from dawn to sunset. Muslims are required to fast during the month of Ramadan every year.
Ramadan is a month based on the lunar cycle, as opposed to the solar calendar used today
by most people. Therefore, the start and end of the month of Ramadan change each year
according to the lunar cycles. Ramadan can be either 29 or 30 days. Muslims are also
encouraged to fast on other optional days. It is viewed as a way to cleanse the soul of all
worldly desires and devout oneself completely to the obedience of God. It is also an
opportunity for wealthy Muslims to experience life without food and drink for a day, which is
meant to remind them of the poor and encourage them to have sympathy and to be
generous in donating to help the poor and the needy.
3. Pilgrimage: Also known as the Hajj, the pilgrimage is a physical and spiritual journey that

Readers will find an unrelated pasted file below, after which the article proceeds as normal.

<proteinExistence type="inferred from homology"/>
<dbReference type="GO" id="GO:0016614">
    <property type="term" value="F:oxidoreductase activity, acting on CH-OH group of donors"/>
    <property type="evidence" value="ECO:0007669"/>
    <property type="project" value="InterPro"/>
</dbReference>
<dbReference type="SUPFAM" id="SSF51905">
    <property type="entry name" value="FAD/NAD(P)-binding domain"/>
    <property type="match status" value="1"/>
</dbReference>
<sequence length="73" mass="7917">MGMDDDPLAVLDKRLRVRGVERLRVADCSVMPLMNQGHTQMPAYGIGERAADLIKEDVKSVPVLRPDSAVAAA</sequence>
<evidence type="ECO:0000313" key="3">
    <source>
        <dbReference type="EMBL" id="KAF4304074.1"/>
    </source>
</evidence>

every financially and physically able Muslim is expected to make at least once in their
lifetime. Muslims travel to the holy city of Makkah, located in what is known today as Saudi
Arabia, to perform the required rites of the pilgrimage. There, they are expected to spend
their days in complete devotion to worship and to asking God for forgiveness and for
anything else they wish to ask for. They also perform specific rituals, such as walking around
the Kaaba, the black cube-shaped building located in Makkah.
4. Charity: A very important aspect of Islam is giving charity to the poor. Muslims are required
to give certain percentages of any type of wealth that they have accumulated. For example,
Muslims must give 2.5% of the money they have saved each year. It is important to note that
this is not based on income, it is based on savings. A small portion of the money that is
sitting in the bank accounts of wealthy people and not helping anyone is used every year to
help the poor. This ensures some re-distribution of wealth among Muslims. Also, Muslims
are strongly encouraged to make charitable giving a habit. Most Muslims donate to charity on
a weekly basis when they attend Friday prayer services at the Masjid, the Islamic place of
worship.
5. Purification: Before performing certain rituals, most importantly before prayers, Muslims are